Filed under: Get Friendly
An article I found mentioned that only 75 Australians are in the Technorati top 25,000 (Gavin and I some of those 75) but that seemed to make the journalist (and Ross Dawson) believe that the current state of blogging is some cause for concern.
Since when did blogging become a competitive sport????
I’m a believer that the invention and spread of the tool I use to share my thoughts may just have the same kind of impact that the invention of the printing press had. Good old Wikipedia has this to say:
“The printing press’s ability to quickly and uniformly disseminate knowledge aided in the propagation of Luther’s Ninety-Five Theses and other works of the Protestant Reformation, the European rediscovery of the Greek and Roman Classics that helped stimulate the Renaissance, the decline of Latin and the ascent of the various vernaculars, and the development of scientific journals and their specialist vocabulary, or jargon. The level of importance of the printing press is rivaled by few other inventions, so much so that “the invention of the printing press” is often used as a reference to the social, political, and scientific change experienced by Europe after the press’s introduction.”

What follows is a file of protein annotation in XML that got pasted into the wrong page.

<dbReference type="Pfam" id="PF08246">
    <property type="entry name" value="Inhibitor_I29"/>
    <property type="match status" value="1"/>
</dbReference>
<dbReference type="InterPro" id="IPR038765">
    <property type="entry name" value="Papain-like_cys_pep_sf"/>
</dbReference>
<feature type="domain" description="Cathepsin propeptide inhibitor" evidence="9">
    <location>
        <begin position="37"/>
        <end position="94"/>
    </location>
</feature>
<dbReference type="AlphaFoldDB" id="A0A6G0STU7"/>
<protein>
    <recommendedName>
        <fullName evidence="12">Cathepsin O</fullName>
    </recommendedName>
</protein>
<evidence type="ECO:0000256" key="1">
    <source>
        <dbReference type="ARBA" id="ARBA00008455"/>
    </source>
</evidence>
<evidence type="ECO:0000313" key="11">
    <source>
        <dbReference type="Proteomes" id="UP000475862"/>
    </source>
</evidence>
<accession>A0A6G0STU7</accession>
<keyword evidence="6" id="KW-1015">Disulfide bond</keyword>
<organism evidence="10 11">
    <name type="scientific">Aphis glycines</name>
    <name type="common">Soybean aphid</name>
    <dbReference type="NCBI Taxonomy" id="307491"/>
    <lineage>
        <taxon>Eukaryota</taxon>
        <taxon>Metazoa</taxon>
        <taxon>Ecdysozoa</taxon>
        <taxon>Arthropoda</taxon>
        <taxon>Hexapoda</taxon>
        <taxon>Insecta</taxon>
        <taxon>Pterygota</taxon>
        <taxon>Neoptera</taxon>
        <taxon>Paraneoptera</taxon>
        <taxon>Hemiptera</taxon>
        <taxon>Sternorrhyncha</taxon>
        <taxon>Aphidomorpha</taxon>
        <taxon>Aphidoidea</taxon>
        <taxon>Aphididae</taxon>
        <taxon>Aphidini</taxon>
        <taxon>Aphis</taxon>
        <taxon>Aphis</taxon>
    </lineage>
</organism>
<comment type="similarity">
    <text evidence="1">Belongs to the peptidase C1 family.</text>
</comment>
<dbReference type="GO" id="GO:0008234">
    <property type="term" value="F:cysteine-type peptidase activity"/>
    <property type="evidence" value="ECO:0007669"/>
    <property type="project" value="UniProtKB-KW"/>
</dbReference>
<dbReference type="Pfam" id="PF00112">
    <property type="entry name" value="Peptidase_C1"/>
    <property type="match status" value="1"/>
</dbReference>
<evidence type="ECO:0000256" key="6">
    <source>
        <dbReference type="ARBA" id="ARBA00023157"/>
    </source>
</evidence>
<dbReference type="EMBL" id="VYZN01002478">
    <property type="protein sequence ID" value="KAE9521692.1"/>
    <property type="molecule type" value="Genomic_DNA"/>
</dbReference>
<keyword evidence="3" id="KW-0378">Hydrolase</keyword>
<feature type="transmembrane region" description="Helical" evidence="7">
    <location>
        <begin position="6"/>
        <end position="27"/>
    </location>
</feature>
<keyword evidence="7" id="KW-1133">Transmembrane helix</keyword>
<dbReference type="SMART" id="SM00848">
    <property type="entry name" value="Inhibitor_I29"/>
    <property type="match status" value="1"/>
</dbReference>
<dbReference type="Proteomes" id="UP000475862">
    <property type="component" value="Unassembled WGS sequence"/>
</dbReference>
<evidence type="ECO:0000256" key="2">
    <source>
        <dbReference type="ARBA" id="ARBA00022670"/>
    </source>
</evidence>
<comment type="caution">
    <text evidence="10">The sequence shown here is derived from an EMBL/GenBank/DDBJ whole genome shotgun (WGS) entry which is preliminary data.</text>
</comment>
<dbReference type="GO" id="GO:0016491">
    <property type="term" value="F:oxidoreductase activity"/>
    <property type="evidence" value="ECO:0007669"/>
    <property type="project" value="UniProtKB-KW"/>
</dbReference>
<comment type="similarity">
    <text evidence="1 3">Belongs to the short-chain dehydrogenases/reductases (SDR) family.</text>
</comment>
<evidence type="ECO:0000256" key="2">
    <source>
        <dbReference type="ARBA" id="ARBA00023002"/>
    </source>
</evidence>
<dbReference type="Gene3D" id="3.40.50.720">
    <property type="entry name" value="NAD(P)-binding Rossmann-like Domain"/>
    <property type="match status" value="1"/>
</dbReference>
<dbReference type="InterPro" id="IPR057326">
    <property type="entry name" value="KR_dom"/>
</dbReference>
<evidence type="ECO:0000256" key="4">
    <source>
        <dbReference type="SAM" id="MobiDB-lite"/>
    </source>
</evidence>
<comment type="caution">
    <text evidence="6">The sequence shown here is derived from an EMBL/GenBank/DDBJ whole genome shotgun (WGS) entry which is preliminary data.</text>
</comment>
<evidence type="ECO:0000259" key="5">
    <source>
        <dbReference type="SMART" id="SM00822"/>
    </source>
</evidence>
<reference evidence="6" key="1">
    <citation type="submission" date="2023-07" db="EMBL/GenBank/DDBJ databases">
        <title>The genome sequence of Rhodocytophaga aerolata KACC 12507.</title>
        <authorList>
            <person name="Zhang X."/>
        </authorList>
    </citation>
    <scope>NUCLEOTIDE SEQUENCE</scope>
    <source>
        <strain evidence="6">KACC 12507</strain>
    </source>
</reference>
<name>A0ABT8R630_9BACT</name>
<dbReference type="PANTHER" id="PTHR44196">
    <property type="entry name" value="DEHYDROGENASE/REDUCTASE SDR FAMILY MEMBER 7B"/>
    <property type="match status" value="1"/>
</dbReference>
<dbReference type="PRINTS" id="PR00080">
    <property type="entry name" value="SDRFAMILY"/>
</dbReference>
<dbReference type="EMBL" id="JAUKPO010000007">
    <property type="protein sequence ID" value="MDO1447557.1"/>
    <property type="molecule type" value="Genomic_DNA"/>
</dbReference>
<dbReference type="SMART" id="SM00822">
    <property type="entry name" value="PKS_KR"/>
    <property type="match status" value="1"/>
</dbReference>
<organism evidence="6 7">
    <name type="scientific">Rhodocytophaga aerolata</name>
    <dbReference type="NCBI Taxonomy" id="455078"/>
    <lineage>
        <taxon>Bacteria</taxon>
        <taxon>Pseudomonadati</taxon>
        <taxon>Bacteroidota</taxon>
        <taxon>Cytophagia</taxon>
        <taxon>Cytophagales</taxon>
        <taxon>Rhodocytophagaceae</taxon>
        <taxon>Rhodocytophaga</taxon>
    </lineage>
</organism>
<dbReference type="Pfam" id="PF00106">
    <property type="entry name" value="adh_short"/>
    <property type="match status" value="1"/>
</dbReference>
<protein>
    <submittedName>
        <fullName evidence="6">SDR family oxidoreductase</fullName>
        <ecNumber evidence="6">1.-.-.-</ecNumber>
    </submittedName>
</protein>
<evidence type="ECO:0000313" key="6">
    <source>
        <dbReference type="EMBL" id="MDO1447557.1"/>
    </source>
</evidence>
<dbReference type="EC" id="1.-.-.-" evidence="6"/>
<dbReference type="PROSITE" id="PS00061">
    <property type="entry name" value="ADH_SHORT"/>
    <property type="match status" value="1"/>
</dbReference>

Something that’s rattling around in my head about the difference is that you no longer need to pay for the means of production to publish content- all you need is access.
That access is not universally available, of course, but once you get there there’s a pretty unique spirit of sharing.
An example is Ryan Caldwell, who has kindly put forward this week 10 Articles All Bloggers Should Read (at least once)
- How to Write Magnetic Headlines
- How Can 10 Simple Articles Change Your Life?
- Scannable Content
- 10 Killer Post Ideas
- 7 Steps to Being Recognized as an Expert
- Converting One off Visitors to your Blog into Regular Readers
- 5 Simple Ways to Open Your Blog Post With a Bang
- The Art of Linkbaiting
- Before You Begin Blogging: A few things you should know
- 5 Surefire Steps To Increase Readership 300% (or more)
I have been called an evangelist by David Armano which probably isn’t too far off the mark. I am a champion of content creation, the public publishing environment of blogs, and the community that I have found by joining in. While I have been guilty of checking my Technorati ranking and felt sheepishly disappointed when that started to slip as the “Z-List” effect started to wear off, the benefits I have gained have come not from competing with others, but contributing.
2 Comments so far
Leave a comment